Pick a Project You Can Do in a Weekend -– We’re all waiting for a good show on Startup Weekend demo night, so think hard when you choose a project whether the MVP (minimum viable product) can be finished by the end of the weekend.
Find and Hoard Designers -– Decent designers are a rare breed, usually the hardest team member to find during Startup Weekend. It’s like someone’s hiding them. Where are you, designers? I’d pay a designer good money for their services first thing after Neiman Marcus gives me back my disposable income and soul. But seriously, please take pity upon our ugly products and make them better.
Team size matters –- You should generally find at least three developers for your team, because you’ve got a lot to accomplish in a single weekend. In our case, we had four developers, a product manager and a marketing guy. Aside from being short a designer, I couldn’t have asked for a better staffed yet lean team.
Start with the Demo and Work Backwards -– Your entire effort will be boiled down to your performance on demo night. Keep the end vision in mind, but figure out by Saturday morning the happy case that needs to work for the demo. Then, let that happy case guide what you focus on for the rest of the weekend. Skimp on the rest. Wiley, but we’re talking basic survival tactics -– just like smiling, wearing lipgloss and not revealing your intentions to take over the world on a first date.
Balance Your Product with a Woman’s Perspective –- Most of your developers don’t wear heels, but your potential users might. If the product is turning into a 25-34 year-old nerdy male dream widget, contribute the perspective that the other 50% of the world shares.
Have Fun -– You do have a lot of work to get done, but you’re also building relationships with your team and other entrepreneurial people. It’s a mix between boot camp and summer camp, so work hard and play hard. If you want to go out until 4am and 2am on Friday and Saturday of Startup Weekend, do it!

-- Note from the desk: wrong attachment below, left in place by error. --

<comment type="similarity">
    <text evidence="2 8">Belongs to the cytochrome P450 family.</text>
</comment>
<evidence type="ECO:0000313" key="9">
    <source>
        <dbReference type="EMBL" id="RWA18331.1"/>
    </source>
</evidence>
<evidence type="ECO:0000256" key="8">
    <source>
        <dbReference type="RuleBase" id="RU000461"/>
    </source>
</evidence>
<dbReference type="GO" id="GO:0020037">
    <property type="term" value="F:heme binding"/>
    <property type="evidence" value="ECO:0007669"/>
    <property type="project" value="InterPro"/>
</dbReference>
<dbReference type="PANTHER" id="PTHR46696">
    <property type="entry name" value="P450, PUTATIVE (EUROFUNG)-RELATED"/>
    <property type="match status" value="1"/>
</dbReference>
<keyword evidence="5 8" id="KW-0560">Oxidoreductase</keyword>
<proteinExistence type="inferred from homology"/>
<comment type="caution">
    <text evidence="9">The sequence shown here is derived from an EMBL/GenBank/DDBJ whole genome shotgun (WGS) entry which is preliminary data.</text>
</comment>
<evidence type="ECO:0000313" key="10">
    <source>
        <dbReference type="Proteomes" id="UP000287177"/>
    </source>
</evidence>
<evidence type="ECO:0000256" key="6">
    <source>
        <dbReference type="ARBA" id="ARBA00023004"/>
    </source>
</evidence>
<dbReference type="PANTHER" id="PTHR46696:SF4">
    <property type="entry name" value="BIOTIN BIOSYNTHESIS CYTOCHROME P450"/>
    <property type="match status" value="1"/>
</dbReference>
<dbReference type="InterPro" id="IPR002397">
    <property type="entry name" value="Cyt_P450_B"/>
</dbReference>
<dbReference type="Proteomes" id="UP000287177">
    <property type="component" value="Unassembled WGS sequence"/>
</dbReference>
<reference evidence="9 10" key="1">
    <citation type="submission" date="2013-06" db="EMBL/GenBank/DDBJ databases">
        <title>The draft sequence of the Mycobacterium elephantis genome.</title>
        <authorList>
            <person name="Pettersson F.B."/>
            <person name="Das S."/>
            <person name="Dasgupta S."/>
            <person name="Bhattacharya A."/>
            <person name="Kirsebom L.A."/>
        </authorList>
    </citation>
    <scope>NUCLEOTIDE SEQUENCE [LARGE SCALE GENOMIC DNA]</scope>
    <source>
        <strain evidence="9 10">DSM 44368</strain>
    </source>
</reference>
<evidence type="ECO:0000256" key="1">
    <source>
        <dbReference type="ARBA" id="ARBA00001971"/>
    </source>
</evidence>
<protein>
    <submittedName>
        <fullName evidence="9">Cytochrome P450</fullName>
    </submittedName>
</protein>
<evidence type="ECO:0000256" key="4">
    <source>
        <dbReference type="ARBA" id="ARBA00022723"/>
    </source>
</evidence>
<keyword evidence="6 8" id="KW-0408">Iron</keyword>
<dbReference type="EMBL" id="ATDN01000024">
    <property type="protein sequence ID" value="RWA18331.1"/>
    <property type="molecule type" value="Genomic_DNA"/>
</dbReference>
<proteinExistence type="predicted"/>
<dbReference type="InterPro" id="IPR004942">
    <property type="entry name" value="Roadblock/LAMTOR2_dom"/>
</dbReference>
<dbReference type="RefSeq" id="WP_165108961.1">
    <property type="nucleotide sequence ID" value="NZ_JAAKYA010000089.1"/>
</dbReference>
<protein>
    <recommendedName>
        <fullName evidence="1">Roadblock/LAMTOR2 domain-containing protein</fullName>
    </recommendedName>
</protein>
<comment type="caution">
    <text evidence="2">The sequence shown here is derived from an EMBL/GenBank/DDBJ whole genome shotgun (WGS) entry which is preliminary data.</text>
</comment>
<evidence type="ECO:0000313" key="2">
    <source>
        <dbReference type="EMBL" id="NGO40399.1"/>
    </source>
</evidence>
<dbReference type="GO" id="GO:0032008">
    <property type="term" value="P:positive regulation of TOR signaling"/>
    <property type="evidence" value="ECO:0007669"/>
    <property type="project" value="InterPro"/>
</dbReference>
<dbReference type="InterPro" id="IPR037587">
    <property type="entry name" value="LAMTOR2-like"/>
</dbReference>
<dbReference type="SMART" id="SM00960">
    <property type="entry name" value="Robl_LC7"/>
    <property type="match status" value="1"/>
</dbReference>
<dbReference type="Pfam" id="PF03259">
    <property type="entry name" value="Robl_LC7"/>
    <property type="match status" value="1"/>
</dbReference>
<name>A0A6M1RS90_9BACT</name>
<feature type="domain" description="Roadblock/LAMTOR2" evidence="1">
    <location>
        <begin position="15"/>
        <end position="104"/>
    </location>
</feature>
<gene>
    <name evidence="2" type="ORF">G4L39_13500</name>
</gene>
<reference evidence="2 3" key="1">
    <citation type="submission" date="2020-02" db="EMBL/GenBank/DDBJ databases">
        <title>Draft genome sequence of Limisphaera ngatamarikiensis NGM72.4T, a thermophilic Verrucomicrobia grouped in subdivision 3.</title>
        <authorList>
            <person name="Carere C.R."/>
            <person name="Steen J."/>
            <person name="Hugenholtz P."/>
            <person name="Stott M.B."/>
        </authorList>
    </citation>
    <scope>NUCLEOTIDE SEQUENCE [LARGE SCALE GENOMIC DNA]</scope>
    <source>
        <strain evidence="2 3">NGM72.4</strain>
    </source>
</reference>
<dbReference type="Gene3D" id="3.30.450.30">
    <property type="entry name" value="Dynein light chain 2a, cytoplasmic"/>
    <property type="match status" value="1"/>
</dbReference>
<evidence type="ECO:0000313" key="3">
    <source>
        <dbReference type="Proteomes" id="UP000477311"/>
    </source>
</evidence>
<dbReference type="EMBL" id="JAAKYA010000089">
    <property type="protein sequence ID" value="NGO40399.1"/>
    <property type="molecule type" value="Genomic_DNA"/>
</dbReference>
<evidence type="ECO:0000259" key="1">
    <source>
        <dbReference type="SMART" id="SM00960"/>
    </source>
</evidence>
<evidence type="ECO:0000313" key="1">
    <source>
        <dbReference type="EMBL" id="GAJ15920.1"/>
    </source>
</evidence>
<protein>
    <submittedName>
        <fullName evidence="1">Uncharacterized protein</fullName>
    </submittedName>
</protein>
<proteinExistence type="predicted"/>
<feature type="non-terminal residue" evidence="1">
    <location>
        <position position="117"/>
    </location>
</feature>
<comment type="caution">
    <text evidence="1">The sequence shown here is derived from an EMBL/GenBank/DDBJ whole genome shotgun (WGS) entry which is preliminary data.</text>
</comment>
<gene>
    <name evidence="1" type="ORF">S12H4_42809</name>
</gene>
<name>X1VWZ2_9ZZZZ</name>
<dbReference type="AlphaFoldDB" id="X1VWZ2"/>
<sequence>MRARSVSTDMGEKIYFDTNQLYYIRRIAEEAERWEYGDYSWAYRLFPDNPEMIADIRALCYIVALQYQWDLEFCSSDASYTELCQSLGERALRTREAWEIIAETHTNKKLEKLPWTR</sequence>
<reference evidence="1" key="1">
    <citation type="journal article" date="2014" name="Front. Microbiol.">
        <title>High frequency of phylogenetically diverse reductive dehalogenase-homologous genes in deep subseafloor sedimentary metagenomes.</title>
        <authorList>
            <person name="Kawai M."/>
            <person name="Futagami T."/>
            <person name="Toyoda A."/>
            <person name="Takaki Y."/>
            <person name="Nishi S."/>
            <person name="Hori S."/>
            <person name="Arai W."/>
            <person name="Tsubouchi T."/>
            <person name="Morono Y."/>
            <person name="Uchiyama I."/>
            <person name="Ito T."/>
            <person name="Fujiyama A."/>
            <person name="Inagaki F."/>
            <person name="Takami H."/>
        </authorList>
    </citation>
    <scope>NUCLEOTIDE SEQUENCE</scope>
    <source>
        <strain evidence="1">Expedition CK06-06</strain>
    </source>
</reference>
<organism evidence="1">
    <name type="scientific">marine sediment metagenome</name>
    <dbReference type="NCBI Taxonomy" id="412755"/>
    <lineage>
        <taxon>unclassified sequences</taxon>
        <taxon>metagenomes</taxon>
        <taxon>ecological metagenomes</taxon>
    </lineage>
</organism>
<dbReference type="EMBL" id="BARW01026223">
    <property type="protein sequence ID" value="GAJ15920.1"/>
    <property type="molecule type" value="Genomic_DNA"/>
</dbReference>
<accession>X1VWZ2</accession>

My team came away with the prize for “most disruptive” at Startup Weekend.
I look back at the past several months between my first Startup Weekend and now, and I’m amazed at and grateful for the entrepreneurial friends I now have –- it can be lonely out there in the corporate world.
If you haven’t been to a startup event and feel like an exile peddling your ideas from a trench coat, I highly encourage you to try Startup Weekend.
Unlike your average networking event, you get to show what you’re capable of, find likeminded people, and compress a startup experience into a single weekend. And that’s a steal.
Ladies, I wish you all the best of luck in your startup endeavors.
Have fun, be beautiful and make it happen! If you were a participant in Startup Weekend and have additional learnings to share, I’d love to hear them and we’ll add them to the list here, a nifty little website to create and share lists with all your friends.
Thanks to Eugene Hsu for the Startup Weekend photo, and Twilio for putting Sunday pitches on YouTube.
About the guest blogger: Yijen Liu leads product management of mobile applications and tablet optimization for Amazon Cloud Player and the Amazon MP3 Store. Prior to Amazon, she was a senior financial analyst at Microsoft and studied finance and management at the Wharton School. She spends her free time dreaming up new business ideas, fraternizing with entrepreneurial types, throwing down at karaoke and going broke at Neiman Marcus. Follow her on Twitter at @qqnoodles.